Wow, thank you for your comments and feedback, I really appreciate it... I'm glad that amongst all the highly polished studio portraits here, that these portraits still manage communicate with the viewer. I sometimes think it's too easy to get caught up with making technically excellent images, which causes a certain degree of disconnect with the subject... I'm glad that you recognized the essence of this gentleman in these portraits. Thank you.



I actually prefer portraits that don't try and make people as pretty as possible but try and capture who they really are. That's not saying that I dislike the stdio/more formal type work and I don't have respect for those that do it well. Those take a certain skill set. But it also takes a great deal of skill to capture this type of image. Many great portrait photographers took this approach. August Sanders, Richard Avedons personal work, Arnold Newman, Dorothea Lange to name a few. In my opinion the biggest compliment a photographer can get is that their photograph looks exactly like hte person being photographed. You have done an excellent job of gettig nto the essence. I actually take this approach to my own personal work as well as my professional work when the client also finds this approach important.



Oct 31, 2013 at 08:05 PM
Sharona
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p.1 #16 · Portraits - B&W film w/ Rolleiflex


SargentRay that is a horrible story! Unbelievable what people will do.


Oct 31, 2013 at 09:42 PM
airfrogusmc
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p.1 #17 · Portraits - B&W film w/ Rolleiflex


Yes Sgt Ray sorry to hear about your bad experience.


Oct 31, 2013 at 10:02 PM
SargentRay
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p.1 #18 · Portraits - B&W film w/ Rolleiflex


Thanks Sharona and airfrogusmc, in this whole story it's not the value of the camera per say that saddens me, it's really the fact that such a noble gesture from the master craftsman towards the apprentice was destroyed by sheer human stupidity. Even if my so called friend had managed to find another same camera it never would have been Mario's gift to me.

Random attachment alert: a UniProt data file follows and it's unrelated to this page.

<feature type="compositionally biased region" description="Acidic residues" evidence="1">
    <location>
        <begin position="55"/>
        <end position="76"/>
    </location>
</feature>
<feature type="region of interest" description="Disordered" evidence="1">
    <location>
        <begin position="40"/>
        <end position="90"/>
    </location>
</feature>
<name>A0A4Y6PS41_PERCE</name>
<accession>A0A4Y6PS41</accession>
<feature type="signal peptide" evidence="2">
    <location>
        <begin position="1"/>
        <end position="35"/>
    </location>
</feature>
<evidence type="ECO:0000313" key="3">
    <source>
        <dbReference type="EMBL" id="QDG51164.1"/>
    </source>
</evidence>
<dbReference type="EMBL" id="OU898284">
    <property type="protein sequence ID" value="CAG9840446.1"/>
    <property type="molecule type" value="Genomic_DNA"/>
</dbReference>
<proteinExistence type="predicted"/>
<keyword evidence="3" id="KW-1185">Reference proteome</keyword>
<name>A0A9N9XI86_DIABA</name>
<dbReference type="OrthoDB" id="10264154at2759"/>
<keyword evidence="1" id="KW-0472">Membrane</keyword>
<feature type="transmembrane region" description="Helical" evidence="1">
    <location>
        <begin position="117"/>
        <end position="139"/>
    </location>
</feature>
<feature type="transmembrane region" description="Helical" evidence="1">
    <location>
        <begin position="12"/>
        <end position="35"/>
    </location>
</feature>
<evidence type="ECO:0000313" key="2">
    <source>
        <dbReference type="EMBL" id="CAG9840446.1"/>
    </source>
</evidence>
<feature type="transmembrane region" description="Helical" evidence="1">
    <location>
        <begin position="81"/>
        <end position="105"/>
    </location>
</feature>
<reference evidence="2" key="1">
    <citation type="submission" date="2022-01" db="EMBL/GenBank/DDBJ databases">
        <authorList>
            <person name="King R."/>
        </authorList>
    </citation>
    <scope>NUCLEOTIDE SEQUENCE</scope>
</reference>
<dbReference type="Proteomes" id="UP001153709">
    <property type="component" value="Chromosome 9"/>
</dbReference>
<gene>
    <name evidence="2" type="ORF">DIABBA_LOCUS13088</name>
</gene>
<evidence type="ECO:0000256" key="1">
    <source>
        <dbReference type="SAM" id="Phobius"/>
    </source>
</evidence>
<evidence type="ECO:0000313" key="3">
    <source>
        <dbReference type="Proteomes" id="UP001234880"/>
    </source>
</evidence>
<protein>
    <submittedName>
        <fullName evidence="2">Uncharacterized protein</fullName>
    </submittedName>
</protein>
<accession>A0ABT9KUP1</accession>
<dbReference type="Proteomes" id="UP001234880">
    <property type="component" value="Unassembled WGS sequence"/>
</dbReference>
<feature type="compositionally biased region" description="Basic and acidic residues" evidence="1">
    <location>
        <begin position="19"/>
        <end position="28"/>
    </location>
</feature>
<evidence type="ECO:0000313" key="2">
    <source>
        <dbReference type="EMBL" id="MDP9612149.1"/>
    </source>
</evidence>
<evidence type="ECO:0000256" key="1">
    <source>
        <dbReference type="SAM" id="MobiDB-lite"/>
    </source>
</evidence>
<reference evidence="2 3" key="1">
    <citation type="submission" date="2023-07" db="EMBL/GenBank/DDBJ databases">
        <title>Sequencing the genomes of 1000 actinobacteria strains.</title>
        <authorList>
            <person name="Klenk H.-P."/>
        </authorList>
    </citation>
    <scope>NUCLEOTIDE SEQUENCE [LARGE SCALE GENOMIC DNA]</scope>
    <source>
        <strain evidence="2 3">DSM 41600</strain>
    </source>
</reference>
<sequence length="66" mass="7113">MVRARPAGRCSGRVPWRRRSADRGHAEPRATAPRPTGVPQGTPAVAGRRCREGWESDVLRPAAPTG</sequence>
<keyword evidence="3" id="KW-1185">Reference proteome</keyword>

I suppose i had to learn the lesson the hard way, but it was beneficial in a sense because it only strengthened my love for my true passion in life :-)



Oct 31, 2013 at 11:43 PM
airfrogusmc
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p.1 #19 · Portraits - B&W film w/ Rolleiflex


I think you trusted and he let you down. Totally not your fault. He was the one that abused your kindness.


Oct 31, 2013 at 11:46 PM
r_o_b_s_o_n
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p.1 #20 · Portraits - B&W film w/ Rolleiflex


How about one more from the same roll... this shot was taken maybe 10min before the first shot of the gentleman featured in the shots above... This is in the same little alleyway in Victoria's China Town (Fantan Alley, the narrowest alley in Canada). This young lady works in one of the small shops in the alley, and I decided to ask her to pose for a portrait in front of her shop. I was happy with how this one turned out... perhaps it could have used a bit of fill from camera right, but I was street shooting, and it was only by chance that I had even one light with me... I was really happy to have a flash/stand/umbrella with me this day, and I think I should definitely head out for some more impromptu street portraits.

Any additional thoughts on this one?

Thanks again!!



btw. this shot also exhibited the same unbalanced light as the shot(s) above, but I did take the time to correct it in lightroom this time.



Nov 04, 2013 at 12:21 AM